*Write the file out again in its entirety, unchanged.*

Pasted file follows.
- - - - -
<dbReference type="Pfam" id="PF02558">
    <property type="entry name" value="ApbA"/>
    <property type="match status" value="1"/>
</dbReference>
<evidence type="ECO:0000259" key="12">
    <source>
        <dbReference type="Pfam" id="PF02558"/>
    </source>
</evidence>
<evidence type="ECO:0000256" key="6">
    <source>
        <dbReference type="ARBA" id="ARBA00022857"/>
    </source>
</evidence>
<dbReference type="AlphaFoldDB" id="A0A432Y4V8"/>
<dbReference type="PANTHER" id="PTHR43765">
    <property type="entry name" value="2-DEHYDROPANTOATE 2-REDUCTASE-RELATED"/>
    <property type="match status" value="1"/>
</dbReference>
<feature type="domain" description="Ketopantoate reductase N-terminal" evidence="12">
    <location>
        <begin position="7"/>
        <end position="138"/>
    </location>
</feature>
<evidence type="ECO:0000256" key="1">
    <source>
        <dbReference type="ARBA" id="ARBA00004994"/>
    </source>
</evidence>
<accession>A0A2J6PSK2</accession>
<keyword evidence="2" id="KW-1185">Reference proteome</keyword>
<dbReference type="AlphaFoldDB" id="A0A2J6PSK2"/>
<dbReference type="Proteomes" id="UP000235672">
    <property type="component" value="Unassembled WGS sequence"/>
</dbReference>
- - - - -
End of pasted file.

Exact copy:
<dbReference type="Pfam" id="PF02558">
    <property type="entry name" value="ApbA"/>
    <property type="match status" value="1"/>
</dbReference>
<evidence type="ECO:0000259" key="12">
    <source>
        <dbReference type="Pfam" id="PF02558"/>
    </source>
</evidence>
<evidence type="ECO:0000256" key="6">
    <source>
        <dbReference type="ARBA" id="ARBA00022857"/>
    </source>
</evidence>
<dbReference type="AlphaFoldDB" id="A0A432Y4V8"/>
<dbReference type="PANTHER" id="PTHR43765">
    <property type="entry name" value="2-DEHYDROPANTOATE 2-REDUCTASE-RELATED"/>
    <property type="match status" value="1"/>
</dbReference>
<feature type="domain" description="Ketopantoate reductase N-terminal" evidence="12">
    <location>
        <begin position="7"/>
        <end position="138"/>
    </location>
</feature>
<evidence type="ECO:0000256" key="1">
    <source>
        <dbReference type="ARBA" id="ARBA00004994"/>
    </source>
</evidence>
<accession>A0A2J6PSK2</accession>
<keyword evidence="2" id="KW-1185">Reference proteome</keyword>
<dbReference type="AlphaFoldDB" id="A0A2J6PSK2"/>
<dbReference type="Proteomes" id="UP000235672">
    <property type="component" value="Unassembled WGS sequence"/>
</dbReference>